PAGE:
COVID-19 has led many companies to recommend that employees work from home. For many, remote work is a new reality and one that takes some getting used to. Below are a few tips for working remotely from Google’s Primer team to help you make the most out of the situation. A version of this tutorial originally appeared in the free Primer app.
Whether it’s done by choice or by necessity, working from home has its benefits, like avoiding your daily commute. But it also means it’s up to you to motivate yourself and get as much out of your time as you would in an office setting.
To help, here are four tips to keep yourself accountable, collaborative, and productive as you work from home.
Establishing a designated workspace can help tell your brain you’re in the place where you do work productively.
Tip 1: Create “work” triggers for your brain
When you work in an office, the daily routine of getting ready and commuting helps your brain get ready for the day. When you’re working remotely, you can create “start the day” triggers that get your head ready for work in a similar way, like exercising, reading the news, or making coffee.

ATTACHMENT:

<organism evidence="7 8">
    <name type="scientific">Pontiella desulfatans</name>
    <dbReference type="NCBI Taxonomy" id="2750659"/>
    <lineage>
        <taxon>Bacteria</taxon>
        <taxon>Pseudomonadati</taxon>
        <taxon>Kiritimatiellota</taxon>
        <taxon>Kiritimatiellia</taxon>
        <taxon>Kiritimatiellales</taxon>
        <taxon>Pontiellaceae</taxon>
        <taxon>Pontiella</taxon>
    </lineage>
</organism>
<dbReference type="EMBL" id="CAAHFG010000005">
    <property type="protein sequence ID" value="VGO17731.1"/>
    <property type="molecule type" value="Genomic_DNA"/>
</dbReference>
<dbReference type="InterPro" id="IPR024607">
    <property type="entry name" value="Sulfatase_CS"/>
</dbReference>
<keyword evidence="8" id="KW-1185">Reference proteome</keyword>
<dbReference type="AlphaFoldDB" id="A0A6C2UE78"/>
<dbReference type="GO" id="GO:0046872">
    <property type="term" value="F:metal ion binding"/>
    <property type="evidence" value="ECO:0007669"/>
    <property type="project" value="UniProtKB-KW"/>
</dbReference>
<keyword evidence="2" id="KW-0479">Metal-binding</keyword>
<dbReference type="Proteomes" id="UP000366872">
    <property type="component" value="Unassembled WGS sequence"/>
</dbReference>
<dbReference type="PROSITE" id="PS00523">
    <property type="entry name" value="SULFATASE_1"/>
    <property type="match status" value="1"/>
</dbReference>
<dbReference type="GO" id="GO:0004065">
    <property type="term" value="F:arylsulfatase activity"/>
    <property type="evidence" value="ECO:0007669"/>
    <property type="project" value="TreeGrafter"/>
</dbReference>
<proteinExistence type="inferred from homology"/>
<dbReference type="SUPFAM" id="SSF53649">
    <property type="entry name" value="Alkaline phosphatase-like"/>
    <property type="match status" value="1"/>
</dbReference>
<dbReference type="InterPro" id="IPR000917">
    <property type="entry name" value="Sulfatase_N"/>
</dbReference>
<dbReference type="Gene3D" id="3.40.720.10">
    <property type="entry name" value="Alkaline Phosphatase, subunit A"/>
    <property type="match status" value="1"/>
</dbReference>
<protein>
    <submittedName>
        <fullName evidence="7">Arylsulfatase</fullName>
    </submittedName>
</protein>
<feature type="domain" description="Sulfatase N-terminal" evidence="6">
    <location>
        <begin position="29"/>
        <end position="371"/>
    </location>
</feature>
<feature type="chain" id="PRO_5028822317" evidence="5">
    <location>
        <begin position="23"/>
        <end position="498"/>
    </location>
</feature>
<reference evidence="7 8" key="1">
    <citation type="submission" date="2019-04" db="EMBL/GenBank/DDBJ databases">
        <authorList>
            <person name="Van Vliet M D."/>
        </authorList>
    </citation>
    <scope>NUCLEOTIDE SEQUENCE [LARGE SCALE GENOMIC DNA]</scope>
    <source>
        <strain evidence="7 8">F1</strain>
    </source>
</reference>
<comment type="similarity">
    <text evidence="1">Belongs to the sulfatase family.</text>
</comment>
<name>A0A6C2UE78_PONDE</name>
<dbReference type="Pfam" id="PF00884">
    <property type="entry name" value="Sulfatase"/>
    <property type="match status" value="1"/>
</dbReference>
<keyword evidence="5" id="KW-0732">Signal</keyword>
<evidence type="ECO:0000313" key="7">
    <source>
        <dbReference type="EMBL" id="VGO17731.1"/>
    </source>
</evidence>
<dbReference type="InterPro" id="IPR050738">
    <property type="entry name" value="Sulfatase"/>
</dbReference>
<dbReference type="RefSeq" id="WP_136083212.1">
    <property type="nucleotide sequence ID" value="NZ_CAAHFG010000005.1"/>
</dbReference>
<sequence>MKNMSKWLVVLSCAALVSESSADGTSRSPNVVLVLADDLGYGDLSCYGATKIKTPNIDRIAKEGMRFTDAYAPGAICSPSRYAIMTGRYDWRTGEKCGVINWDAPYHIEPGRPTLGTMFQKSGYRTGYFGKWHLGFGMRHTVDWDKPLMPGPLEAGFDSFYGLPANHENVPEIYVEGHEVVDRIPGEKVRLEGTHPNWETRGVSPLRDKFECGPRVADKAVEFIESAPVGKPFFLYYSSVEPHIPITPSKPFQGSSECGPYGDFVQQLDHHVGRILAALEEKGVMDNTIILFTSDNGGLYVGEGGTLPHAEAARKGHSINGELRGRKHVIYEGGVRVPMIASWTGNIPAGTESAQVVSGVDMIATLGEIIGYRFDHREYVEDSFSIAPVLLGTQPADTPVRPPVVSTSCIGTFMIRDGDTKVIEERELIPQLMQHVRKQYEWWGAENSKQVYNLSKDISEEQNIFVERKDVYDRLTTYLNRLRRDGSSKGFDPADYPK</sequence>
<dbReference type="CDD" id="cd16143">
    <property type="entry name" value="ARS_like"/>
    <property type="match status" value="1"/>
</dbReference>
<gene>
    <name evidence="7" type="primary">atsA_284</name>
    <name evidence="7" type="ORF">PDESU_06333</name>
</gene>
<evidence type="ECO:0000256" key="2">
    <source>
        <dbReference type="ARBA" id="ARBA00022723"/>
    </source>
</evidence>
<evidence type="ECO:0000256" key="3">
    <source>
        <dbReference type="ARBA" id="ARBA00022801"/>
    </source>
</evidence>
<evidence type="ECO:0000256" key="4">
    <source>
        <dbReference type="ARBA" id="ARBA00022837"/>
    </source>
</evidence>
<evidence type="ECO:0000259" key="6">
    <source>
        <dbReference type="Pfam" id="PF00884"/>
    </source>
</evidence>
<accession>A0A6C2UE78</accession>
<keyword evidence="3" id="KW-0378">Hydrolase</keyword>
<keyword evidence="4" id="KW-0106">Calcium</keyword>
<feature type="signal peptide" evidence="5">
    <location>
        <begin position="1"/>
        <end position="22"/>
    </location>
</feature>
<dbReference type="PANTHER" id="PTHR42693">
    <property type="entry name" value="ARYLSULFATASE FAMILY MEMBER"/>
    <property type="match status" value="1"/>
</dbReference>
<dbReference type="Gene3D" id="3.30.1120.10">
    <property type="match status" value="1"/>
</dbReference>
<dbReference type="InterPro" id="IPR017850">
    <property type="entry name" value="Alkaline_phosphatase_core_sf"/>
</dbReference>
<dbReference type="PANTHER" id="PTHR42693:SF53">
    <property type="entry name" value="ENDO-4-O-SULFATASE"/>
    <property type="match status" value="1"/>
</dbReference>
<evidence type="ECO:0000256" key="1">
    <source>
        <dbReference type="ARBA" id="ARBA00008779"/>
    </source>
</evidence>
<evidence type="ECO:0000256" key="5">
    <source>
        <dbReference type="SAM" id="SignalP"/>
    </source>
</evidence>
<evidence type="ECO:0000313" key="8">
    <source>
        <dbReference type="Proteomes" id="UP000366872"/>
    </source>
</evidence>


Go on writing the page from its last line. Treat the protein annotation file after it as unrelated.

A workspace may also be key. If you can sit down and be productive anywhere, that’s great. If you need more structure, establishing a designated workspace — whether it’s a separate room, a fully stocked desk, or just a clean part of your kitchen table — can help tell your brain you’re in the place where you do work productively and without distraction.
About distractions: They’re one of the biggest challenges of working remotely. To keep your brain in the right mode, avoid doing nonwork tasks during your work time. For example, schedule a separate time to do laundry instead of tackling it while you’re finishing a work presentation.
Tip 2: Stay motivated with a list
A simple to-do list can do wonders for keeping you both organized, motivated, and productive as you work from home. As you create your list, think about big, long-term goals, like finishing a project, as well as small goals, like completing tasks that lead to that big goal. Checking off those smaller goals lets you know you’re making progress, which gives you positive reinforcement throughout your day. And work feels much more doable when it’s not all one giant task.
Write or type out your list instead of just having it in your head. You won’t have to devote headspace to constantly remembering what you have to do, and the pleasure of crossing tasks off your list can help you stay motivated. – Read more